Tidy Twmp – Update
The weather forecast for the LitterPick & Workday (25th Jan) was for a relatively dry day with the rain due in at 3pm – so when I left the house in the morning as the sun was trying to break through, I was quite optimistic. When I got up the Twmp I saw straight away that I had been mistaken, as I was welcomed by a thick mist and a cold wind that penetrated all of my layers.
As I waited for people to arrive I noticed that a big pile of rubbish had already been collected by someone – many thanks to whoever did that but it’s just as well the scouts we had asked to turn up couldn’t get there because there would have been nothing for them to do!
As start time of 10.30 arrived it was obvious that many prospective volunteers did not trust the weather forecast and decided not to come but we had some 15 stalwart volunteers ready and raring to go. A few set off in search of litter but as the council are currently working on surfacing the car park, much of the mess that is usually there had been cleared away, so there was only a couple more bags to add to the pile of rubbish previously mentioned. But the litterpickers were glad of that because they were keen to help out in the forestry where it was more sheltered from the bitter wind.
I was worried about the size of the timber we were aiming to move, but I needn’t have worried too much, because when Howard Vicary and his son David arrived with the tractor with extending arm and fork lift attachment they made a difficult task look easy. Some volunteers helped with the towing of the logs while others gathered the smaller brushwood for the Alamo infill.
The heavier logs were hoisted into the Alamo while the brushwood was left outside – this is because over the next few weeks we will be having further volunteer days to plant hedging within the Alamo and as the planting is done, the brushwood will be placed gently around the saplings to protect them until they are established.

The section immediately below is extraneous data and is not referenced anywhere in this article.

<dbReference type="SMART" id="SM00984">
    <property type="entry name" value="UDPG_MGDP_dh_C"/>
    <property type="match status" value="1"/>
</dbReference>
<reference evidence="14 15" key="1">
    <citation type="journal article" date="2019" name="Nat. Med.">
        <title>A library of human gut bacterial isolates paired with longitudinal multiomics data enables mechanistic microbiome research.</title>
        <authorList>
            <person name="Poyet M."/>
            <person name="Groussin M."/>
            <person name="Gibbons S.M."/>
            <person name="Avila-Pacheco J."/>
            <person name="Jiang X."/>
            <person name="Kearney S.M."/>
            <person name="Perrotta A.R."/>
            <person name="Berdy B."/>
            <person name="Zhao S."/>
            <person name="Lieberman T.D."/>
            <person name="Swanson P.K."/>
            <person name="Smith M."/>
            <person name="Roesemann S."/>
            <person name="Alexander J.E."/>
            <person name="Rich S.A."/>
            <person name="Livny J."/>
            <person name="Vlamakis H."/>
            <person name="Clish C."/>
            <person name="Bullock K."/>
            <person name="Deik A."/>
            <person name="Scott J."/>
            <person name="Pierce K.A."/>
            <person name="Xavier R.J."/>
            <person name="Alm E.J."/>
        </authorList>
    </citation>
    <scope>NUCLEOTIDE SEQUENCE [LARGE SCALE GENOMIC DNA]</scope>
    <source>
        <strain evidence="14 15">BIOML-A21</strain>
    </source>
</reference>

In the meanwhile a few other volunteers had gone up onto the ridgeway to gather the self-seeded spruce trees which the contractors had cut down the previous day – these trees were hauled to the top Alamo using a quad bike and sheer muscle power. The landscape on the ridgeway is much more open than the forestry below and the wind made handling the trees much more difficult – so hats off to the volunteers who took on that task.
The shifting of the timber from the forestry was so efficient that it was practically finished by lunchtime when Sue and Gretta served up some very welcome hot drinks and hot-dogs. The timing proved most fortunate because towards the end of the lunch break the weather started to close in with driving rain and hail showers.
So we took some quick group photos before the weather got too bad. Some volunteers drifted away homewards and a handful remained to continue the work on the ridgeway – I must admit that I was still down the bottom at the car park when the worst of the weather hit with some powerful hail stone showers – so again much respect to those still up on the ridgeway working.
WE eventually packed up by 4pm and we all agreed it had been hard work but we had all had a good laugh and had achieved a great deal. Of the 900m of fencing that the contractors have erected over the last few weeks, today’s work has prepared at least half of it ready for the planting and infilling.
Please have a look at the gallery of photos from the day – note: the last three photos are courtesy of Mike West.